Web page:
The annual CMJ Music Marathon kicked off yesterday, bringing together 1,400 artists at 80 different venues across New York City. If you were part of the action as a spectator, you were likely treated to some incredible live performances and, hopefully, you left with the names of a few bands you’d like to hear or see again. For up-and-coming artists, CMJ offers a platform for discovery and an opportunity to build their fan base. In the era of music-streaming, finding a way to cut through the noise and establish a connection with fans who will love your music is absolutely crucial. To capitalize on this opportunity, it is important to treat your CMJ experience as a pivotal part of the success your career. With that in mind, here are a few tips to help you maximize the value you get out of events like CMJ.
1.) Promote the hell out of your show
Building an audience before you take the stage is a critical, yet often neglected part of playing at an event like CMJ. Get the word out about your show. And I don’t mean tweet it and forget it; blast out notifications to everyone on your email list-serve, contact local music writers asking them to review your show and tell your friends to tell their friends. If you have the bandwidth and budget, print out some flyers and hand them out outside of the CMJ registration building. It sounds a little hokey, but most people attending CMJ start the day off with a plan for which shows they want to attend and then freeze up like a deer in headlights halfway through. Sticking a flyer in their pocket might put ideas in their head about coming to see you perform. As I mentioned before, treat your show like one of the biggest moments in your budding music career. When you go out on stage, you’ll want as many people there as possible. Which brings us to the next step…
2.) Build a refined setlist
This isn’t your average show. Put some extra thought into how to make your performance the best that it can be. Any feedback or observations you’ve received from your previous shows regarding your performance: now is the time to put them into practice. Your audience will have likely heard two or three bands before you and will hear several more after you so you want them to leave with a certain impression about you and your music. The bands that I’ve seen that stood out the most were the ones that played high-energy, over-the-top performances, even if their music was relatively muted or somber. It is a challenge, particularly if it’s just you and a piano up there or if the venue you’re playing at doubles as a restaurant or a noisy bar. But that gives you even more incentive to craft a setlist that accentuates your unique qualities. You may even consider putting your most catchy and appealing songs towards the front of your set rather than at the end in order to keep people's attention/attract onlookers early into your set. Of course, how you tailor your set is entirely up to you and you should do whatever feels most authentic to the music you have created. But if you’re number one goal is to acquire more fans at CMJ, create a setlist that you believe will accomplish that.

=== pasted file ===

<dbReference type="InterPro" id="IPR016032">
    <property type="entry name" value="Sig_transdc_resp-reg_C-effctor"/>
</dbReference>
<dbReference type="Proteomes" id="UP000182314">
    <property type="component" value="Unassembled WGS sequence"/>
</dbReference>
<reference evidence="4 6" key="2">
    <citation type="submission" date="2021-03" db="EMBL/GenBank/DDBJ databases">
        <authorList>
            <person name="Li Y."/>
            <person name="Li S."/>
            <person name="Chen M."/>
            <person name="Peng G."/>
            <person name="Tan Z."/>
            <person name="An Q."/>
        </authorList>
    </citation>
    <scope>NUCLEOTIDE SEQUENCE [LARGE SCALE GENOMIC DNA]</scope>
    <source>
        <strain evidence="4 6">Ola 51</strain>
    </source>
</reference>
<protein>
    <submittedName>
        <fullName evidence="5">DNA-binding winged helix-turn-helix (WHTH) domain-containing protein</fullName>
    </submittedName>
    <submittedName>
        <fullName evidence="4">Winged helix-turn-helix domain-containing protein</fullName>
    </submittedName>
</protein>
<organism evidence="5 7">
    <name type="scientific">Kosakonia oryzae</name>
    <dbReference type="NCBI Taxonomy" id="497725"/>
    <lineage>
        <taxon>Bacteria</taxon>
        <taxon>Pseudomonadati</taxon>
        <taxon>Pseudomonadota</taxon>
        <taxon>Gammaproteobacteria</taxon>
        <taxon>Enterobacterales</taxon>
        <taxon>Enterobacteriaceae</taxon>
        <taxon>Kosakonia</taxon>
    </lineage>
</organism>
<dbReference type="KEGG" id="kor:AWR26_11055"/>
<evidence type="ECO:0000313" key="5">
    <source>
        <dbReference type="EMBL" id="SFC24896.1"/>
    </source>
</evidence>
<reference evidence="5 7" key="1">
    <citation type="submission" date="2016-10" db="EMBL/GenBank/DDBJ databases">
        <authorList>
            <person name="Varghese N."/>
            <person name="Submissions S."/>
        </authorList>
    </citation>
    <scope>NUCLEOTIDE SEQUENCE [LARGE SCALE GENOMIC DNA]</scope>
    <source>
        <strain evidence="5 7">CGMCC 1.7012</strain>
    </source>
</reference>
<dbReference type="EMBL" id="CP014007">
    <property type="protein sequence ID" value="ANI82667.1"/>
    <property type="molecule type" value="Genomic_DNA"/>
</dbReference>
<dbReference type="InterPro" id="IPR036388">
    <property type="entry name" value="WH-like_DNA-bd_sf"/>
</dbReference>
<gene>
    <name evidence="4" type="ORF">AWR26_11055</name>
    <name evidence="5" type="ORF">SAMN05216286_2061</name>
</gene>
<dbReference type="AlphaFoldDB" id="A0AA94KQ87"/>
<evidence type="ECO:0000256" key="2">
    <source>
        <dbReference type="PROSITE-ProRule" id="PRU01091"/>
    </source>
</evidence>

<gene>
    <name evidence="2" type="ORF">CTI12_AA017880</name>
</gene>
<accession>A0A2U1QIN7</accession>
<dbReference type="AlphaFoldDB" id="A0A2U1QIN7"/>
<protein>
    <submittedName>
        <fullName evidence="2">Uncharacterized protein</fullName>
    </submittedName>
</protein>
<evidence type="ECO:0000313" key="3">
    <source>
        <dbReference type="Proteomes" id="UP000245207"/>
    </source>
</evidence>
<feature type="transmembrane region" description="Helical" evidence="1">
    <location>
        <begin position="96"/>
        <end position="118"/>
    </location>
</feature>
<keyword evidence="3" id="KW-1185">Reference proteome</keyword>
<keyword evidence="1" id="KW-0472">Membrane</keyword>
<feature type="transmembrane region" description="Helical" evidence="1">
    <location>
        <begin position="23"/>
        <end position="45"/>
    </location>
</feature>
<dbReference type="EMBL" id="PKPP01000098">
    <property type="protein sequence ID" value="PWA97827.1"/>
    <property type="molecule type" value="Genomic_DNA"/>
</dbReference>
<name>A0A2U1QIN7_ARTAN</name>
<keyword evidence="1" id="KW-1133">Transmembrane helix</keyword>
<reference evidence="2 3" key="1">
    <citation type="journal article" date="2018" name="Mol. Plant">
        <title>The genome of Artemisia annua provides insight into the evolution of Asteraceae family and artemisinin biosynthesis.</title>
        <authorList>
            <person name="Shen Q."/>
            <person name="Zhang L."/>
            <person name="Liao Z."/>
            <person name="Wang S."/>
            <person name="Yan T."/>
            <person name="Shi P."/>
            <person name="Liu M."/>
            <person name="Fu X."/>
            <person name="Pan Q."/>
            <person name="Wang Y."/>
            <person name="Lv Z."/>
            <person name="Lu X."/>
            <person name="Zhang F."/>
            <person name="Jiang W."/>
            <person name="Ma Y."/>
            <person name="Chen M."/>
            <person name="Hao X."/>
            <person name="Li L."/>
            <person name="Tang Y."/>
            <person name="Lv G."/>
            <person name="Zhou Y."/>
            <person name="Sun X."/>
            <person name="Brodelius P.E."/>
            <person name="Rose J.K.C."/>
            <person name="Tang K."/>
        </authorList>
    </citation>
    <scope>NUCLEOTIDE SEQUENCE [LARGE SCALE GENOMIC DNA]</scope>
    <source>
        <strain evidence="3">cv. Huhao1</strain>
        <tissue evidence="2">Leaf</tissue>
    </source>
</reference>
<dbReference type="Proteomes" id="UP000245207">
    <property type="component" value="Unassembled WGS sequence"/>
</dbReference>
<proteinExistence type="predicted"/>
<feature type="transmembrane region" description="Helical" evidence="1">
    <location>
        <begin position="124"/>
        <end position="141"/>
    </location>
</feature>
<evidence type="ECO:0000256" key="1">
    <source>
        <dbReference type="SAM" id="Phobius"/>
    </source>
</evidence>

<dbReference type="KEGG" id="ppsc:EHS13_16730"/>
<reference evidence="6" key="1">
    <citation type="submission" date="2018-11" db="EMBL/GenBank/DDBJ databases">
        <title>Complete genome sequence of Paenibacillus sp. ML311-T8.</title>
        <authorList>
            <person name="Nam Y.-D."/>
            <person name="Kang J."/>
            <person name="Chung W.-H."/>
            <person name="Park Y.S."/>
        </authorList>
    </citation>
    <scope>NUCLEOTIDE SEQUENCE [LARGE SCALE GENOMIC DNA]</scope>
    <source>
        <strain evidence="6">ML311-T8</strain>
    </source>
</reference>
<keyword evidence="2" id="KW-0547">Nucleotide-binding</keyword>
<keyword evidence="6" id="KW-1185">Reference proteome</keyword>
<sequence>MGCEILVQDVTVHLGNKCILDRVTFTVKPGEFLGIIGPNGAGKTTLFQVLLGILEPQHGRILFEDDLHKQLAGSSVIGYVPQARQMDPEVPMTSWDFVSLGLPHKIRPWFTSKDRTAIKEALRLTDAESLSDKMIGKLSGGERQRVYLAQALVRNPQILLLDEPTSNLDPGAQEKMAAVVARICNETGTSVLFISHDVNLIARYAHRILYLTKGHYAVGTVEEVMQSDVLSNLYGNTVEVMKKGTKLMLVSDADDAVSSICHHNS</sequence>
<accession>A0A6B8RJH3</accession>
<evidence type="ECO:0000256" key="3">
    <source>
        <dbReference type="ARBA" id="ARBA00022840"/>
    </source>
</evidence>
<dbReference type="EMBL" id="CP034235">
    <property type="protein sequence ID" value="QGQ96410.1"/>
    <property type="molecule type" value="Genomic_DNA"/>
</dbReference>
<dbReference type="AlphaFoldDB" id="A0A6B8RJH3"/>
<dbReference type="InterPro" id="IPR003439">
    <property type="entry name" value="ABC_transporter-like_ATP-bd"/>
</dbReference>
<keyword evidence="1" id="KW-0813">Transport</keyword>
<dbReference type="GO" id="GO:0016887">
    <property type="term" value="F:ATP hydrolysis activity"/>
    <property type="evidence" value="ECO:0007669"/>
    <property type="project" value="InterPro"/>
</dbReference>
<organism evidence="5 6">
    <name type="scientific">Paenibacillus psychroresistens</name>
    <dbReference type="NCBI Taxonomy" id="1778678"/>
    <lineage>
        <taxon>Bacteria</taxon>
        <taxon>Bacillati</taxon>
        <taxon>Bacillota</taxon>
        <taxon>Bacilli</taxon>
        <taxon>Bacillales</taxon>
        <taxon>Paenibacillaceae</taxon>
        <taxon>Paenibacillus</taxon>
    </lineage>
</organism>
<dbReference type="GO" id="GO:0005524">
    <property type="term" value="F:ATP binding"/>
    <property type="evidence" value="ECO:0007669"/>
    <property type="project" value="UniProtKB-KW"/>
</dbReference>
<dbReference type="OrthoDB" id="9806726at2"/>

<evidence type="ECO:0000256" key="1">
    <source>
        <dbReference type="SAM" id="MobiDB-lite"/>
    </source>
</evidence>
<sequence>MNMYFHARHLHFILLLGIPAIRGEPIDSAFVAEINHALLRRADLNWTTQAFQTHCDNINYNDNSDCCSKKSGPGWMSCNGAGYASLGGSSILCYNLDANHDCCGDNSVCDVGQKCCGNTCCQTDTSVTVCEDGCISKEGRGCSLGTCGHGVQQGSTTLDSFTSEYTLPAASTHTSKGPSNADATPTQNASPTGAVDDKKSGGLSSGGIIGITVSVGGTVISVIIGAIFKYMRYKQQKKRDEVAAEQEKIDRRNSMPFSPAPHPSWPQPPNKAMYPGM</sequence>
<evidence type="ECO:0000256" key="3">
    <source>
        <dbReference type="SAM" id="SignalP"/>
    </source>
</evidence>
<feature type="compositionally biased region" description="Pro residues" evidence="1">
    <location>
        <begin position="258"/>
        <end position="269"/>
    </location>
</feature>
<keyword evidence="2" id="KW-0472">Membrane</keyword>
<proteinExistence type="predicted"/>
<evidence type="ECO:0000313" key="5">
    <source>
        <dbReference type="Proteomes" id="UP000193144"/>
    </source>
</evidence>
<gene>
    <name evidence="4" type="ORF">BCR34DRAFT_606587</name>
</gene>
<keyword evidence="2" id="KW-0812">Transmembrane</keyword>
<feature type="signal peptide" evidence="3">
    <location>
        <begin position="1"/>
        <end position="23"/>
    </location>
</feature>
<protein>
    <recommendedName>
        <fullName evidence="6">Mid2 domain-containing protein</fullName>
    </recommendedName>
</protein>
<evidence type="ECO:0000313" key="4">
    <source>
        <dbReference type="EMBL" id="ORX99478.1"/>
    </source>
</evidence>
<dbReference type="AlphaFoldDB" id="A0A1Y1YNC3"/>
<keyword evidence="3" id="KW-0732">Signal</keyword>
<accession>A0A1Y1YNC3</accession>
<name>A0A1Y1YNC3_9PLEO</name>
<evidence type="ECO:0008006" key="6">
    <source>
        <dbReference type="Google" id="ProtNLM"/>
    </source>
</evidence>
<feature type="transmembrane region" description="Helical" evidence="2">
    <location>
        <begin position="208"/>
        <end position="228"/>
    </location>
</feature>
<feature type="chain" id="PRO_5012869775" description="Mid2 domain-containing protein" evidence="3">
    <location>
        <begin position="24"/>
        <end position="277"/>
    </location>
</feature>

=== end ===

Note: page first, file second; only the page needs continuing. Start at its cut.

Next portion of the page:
3.) Have an amazing performance
Okay, okay. This one is obvious and most artists will respond that they always put 100% into every show. But the reality is, you probably don’t. Don’t just play the way you usually do; take your best performance to date and multiply it by 100. It doesn’t matter if your crowd is bigger or smaller than usual, the impact of your performance on this stage will resonate outside the venue walls and into the social sphere more than a typical performance would. Music aficionados and journalists like me are itching to find the next big act to write about before anyone else does, so keep that in mind when you take the stage.
4.) After it’s over, keep the conversation going
Of all the bands I saw last night, only one mentioned their website or asked the crowd to follow them on social media at the end of their set. It may seem trivial, but people need to be reminded that you exist even five seconds after your set has finished. Drive people to your Facebook page (which of course is fully updated and well-presented) and have a post queued up at the end of the night so that you can engage with new fans immediately. For example, if you have a photographer handy during your performance, have him or her take pictures of the crowd during your set so that you can post them up on your page and incoming fans can find and identify themselves. With Twitter, be sure to write a post-show tweet, and, of course, use all the necessary hashtags, retweet any mentions of you... you know the drill. One of the more clever post-show marketing tactics I've seen a band do was send me a personal message when I followed them on Twitter thanking me for being their “100th follower” and offering to send me a free t-shirt as a reward. It was gimmicky, sure, but what can I say, I’m a sucker for free schwag.
5.) Network, Network, Network
One of the coolest things about CMJ is that it brings together 100,000+ people united by a common passion for finding new music. This is your opportunity to meet and talk your band up to the right people who can get you where you need to be. Get access to the CMJ artist and press lounge and put on your networking hat (don’t forget those business cards). If you want to be really stalker-ish and efficient, search through the list of attendees that have created a profile on CMJ’s site for people you want to meet and shoot them a message asking them to meet up. Remember that, after this week, you’ll be going back to relentlessly churning out emails to industry people and hoping for a response; use this time to meet them in person and they'll be much more likely to open your email and/or respond next time.
Hopefully, CMJ is a success for you this year. If you would like more advice or would like me to come to your show, drop me a line at email@example.com.